“Yeah, I get it.” I sigh. “Is Dad okay with it?”

Gran is my dad’s mom. I can only imagine it’d be weird for him.

“Well, he doesn’t exactly have a choice. You know your gran.” She chuckles. “But he wants her to be happy. And Ed’s a good guy.”

Ed. So, that’s his name.

“And where is Ed from?”

“Over in Klamath Falls.”

“Mmhmm,” I say. “Well, I want to meet him before I leave.”

“You will, at the wedding. He’s your gran’s date.”

Well, thank God I did bring Charly with me; otherwise, I would have been the only one flying solo at this wedding.


“Your family is awesome,” I tell Vaughn as we drive the few minutes over to his house, which is on the same land as his parents’ place. They have a heck of a lot of land.

“Yeah, and they love you,” he says.

“Yeah, well, I helped with Sasha’s dress.” I lift my shoulder.

“No, they love you because you’re smart and funny and amazing.”

He picks up my hand and kisses it, and my heart starts to beat double time.

“My gran especially loved the ‘define sleeping’ comment.” He laughs. “What the hell was that?”

“I’m funny. What can I say?” I give a careless flick of my hair. But I don’t feel careless.

I try not to think about what my life might have been like if my dad hadn’t been a murdering sick bastard and my mom were still alive. But seeing Vaughn with his family, it was hard not to let my mind wander there.

I’d like to think I would’ve had a family like Vaughn’s. Loving and happy with people who genuinely liked each other. Not because they felt like they had to because they were family, but because they actually liked each other.

His family has made me feel so welcome. I was nervous to come, and it was a little overwhelming at first, but I really enjoyed being in their company.

I can see where Vaughn gets his dry sense of humor—from his gran. She is awesome. And his mom is beautiful, and Vaughn looks just like his dad. Sasha is lovely. I can’t wait to meet Meg at dinner later.

When I showed Sasha her dress, her eyes filled with tears. At first I thought she was sad, but then I realized they were tears of happiness. Then, she hugged me tight.

I’ve come to quickly realize that the West family is a hugging family. It’s taking some getting used to, but I’m getting there.

Sasha was just overjoyed with her dress. She told me that I was a magician with a needle and thread. I’m not so sure that Vaughn’s once-punctured ball sack would agree, but it was nice to hear.

Watching how happy I made her just from my ability to fix her dress had my heart full and my chest glowing with pride.

Glancing up, I see a huge gorgeous-looking ranch in our approach. “Is this it?” I ask.

“Yeah, this is home.” He smiles.

If I thought Vaughn’s mom and dad’s farmhouse was big, this place is ginormous.

It’s an L-shaped two-story ranch with a front porch. There’s a two-door garage, a grassy front area with shrubbery, and a purpose-built driveway, off the track of his family’s land, which we’re currently driving up.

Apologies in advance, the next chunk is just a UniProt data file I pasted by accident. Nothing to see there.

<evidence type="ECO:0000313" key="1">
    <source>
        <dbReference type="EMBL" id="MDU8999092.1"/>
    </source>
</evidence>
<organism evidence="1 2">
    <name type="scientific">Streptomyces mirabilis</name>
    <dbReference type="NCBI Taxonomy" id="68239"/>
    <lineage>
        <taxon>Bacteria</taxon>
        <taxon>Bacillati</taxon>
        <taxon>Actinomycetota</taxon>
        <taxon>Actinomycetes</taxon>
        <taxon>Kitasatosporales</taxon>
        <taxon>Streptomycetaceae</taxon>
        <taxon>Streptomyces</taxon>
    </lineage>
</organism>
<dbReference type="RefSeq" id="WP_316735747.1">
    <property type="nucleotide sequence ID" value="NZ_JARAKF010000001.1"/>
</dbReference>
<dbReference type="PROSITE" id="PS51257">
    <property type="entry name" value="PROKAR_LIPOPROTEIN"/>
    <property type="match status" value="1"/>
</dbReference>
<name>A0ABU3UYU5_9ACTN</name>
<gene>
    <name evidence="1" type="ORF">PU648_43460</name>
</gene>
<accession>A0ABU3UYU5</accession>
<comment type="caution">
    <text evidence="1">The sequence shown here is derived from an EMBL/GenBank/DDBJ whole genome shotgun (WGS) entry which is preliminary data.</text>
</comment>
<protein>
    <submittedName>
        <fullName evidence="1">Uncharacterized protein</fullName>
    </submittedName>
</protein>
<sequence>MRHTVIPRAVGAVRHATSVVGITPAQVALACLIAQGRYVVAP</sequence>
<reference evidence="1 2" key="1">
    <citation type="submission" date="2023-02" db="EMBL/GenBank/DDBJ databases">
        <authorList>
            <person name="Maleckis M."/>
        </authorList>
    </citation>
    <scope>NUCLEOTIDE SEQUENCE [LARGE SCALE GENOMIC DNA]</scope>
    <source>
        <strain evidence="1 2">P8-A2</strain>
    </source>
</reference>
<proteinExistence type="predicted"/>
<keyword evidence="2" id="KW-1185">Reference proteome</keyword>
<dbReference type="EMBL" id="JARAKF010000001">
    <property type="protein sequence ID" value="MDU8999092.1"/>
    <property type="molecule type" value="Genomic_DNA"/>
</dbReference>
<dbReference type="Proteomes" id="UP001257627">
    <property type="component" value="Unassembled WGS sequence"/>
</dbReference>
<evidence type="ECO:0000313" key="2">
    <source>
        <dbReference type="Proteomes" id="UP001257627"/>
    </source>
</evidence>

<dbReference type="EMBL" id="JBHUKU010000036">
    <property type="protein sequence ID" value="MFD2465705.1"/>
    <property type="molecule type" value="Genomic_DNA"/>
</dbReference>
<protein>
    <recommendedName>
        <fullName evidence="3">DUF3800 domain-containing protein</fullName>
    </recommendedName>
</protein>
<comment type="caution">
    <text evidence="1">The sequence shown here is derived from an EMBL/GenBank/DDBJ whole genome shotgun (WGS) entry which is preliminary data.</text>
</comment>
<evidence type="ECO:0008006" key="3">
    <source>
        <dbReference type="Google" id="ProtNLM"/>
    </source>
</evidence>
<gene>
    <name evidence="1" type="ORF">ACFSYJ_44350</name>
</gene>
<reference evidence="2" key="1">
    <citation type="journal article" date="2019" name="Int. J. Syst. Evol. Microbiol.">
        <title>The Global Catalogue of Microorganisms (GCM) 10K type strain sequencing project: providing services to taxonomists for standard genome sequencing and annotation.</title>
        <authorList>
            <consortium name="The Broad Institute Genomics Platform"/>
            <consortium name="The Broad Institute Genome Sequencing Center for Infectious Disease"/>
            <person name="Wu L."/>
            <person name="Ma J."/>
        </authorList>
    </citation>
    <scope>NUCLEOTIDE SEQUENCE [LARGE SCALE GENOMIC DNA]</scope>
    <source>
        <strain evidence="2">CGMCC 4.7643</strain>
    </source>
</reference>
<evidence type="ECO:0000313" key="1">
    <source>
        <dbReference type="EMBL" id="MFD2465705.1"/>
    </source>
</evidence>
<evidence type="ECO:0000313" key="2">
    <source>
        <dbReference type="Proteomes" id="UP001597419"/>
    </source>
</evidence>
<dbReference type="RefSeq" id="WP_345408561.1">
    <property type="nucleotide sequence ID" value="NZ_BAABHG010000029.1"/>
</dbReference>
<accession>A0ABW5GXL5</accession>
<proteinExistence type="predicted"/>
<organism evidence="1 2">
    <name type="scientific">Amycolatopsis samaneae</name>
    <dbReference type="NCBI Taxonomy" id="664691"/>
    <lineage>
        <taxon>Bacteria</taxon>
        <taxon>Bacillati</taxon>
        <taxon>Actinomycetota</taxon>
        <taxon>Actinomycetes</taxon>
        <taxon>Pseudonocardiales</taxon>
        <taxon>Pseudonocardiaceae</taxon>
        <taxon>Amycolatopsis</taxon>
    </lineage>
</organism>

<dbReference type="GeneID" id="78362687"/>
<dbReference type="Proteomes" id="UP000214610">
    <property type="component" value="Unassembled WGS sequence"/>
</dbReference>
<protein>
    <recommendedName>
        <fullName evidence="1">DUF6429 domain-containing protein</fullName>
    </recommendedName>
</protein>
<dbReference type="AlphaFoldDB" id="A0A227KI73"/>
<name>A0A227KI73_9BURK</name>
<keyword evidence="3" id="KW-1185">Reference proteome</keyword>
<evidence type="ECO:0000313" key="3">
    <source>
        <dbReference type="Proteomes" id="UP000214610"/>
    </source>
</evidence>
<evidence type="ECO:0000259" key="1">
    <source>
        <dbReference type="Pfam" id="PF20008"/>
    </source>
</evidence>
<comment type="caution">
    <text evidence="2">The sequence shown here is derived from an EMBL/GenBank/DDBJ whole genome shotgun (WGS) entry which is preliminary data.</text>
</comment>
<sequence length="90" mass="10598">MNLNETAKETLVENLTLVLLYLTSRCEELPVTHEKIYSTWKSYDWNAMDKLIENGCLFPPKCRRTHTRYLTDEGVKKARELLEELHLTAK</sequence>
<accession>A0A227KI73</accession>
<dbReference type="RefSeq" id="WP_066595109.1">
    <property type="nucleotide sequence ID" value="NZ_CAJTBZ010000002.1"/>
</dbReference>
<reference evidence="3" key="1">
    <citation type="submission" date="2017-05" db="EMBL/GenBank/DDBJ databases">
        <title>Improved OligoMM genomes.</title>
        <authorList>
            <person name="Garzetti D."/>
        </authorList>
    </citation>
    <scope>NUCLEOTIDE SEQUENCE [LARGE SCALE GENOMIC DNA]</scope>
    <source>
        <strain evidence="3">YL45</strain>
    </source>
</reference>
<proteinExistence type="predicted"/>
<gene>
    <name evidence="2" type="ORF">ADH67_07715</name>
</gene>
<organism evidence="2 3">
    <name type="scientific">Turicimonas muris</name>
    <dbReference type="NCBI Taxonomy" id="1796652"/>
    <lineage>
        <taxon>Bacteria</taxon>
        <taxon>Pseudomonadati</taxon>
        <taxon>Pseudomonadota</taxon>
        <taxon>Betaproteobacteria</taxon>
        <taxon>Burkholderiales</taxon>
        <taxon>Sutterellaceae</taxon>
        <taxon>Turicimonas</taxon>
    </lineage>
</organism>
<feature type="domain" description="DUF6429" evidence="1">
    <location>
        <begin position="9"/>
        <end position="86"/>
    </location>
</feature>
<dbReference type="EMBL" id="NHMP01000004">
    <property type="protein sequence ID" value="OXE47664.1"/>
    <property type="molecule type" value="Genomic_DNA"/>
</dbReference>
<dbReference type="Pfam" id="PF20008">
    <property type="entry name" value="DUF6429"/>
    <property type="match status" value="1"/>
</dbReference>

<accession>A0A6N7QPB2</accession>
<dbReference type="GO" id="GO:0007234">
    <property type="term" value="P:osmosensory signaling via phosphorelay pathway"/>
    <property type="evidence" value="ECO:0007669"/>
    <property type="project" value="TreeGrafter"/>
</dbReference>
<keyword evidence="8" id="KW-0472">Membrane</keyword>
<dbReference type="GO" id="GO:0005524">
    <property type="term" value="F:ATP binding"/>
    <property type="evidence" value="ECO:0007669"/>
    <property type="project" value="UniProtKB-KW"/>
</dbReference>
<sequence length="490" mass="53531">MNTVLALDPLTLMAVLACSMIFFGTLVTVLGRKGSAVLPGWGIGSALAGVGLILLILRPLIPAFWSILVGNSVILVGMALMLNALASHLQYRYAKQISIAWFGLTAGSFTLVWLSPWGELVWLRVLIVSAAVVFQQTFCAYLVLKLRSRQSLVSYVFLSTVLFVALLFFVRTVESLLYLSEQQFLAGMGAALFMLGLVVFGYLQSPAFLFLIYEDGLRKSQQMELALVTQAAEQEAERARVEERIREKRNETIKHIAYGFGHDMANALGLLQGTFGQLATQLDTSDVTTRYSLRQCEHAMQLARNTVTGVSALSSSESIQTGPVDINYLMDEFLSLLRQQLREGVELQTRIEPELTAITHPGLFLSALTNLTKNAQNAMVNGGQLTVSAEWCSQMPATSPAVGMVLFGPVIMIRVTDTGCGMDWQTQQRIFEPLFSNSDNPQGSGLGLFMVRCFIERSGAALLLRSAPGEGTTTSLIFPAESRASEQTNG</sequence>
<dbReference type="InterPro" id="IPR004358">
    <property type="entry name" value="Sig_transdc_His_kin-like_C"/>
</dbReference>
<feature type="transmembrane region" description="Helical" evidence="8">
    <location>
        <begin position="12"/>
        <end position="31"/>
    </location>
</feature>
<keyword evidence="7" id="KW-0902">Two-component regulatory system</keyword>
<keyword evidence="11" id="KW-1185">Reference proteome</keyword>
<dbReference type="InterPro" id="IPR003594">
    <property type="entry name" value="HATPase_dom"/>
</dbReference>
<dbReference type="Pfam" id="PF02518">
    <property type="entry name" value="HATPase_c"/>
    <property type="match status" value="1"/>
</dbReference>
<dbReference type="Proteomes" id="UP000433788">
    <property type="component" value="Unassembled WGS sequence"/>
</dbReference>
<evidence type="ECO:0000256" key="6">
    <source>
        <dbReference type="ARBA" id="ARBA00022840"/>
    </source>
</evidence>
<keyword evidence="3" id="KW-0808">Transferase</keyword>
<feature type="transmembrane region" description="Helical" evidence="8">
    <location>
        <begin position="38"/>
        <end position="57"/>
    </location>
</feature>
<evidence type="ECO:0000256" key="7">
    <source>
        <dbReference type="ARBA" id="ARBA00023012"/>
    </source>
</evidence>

“It’s amazing,” I breathe, staring at it.

He parks the car in front of the house and turns off the engine, and we both climb out of the car.

I follow him around to the back of the car. He pops the trunk and then pauses.

“So, I have this rule about my house…” He scratches his forehead, staring at me.

“It’s not a no-clothes rule, is it? Because your house has a hell of a lot of windows, West, and I wouldn’t want to have the girls out on display when a member of your family comes a-knocking.”

“No.” He chuckles. “Although that is a really good idea, Pins.” He rubs his chin with his hand. “The no-clothes rule…yeah, I think—”

“No way, West.” I fold my arms over my chest. “So, what’s the original rule?”

“I don’t have any electronics in my house.”

“You don’t have any electronics in your house?” I slowly repeat back to him.

“Yeah. No cell phones. No laptops, tablets. Anything. My home is an electronic-free zone.”


“Because I spend most of my life in Hollywood, surrounded by the fucking press and news stories about myself and where I went to take a piss the night before. When I come home, I don’t want to see any of it. I don’t want to see stories about myself. My home is my sanctuary. I come here for peace. Here, I get to be a normal person.”

“Normal people have cell phones.”

“Funny,” he says. Then, he puts his hand out. “You wanna come into my home, you’ve got to hand over your cell phone.”

“Really?” I grimace.


Jesus, he’s serious. How the hell am I going to live without my cell? It’s an extension of me.

“What if Nick calls? If he can’t get ahold of me, he’ll be worried.”

“He knows where you are, right?”


“Then, I’m guessing he won’t think I’ve killed you. But, if you need to call him or Ava or anyone, then, by all means, come out here and make your call. But not in my house. So, phone, please.” He wiggles his fingers at me.

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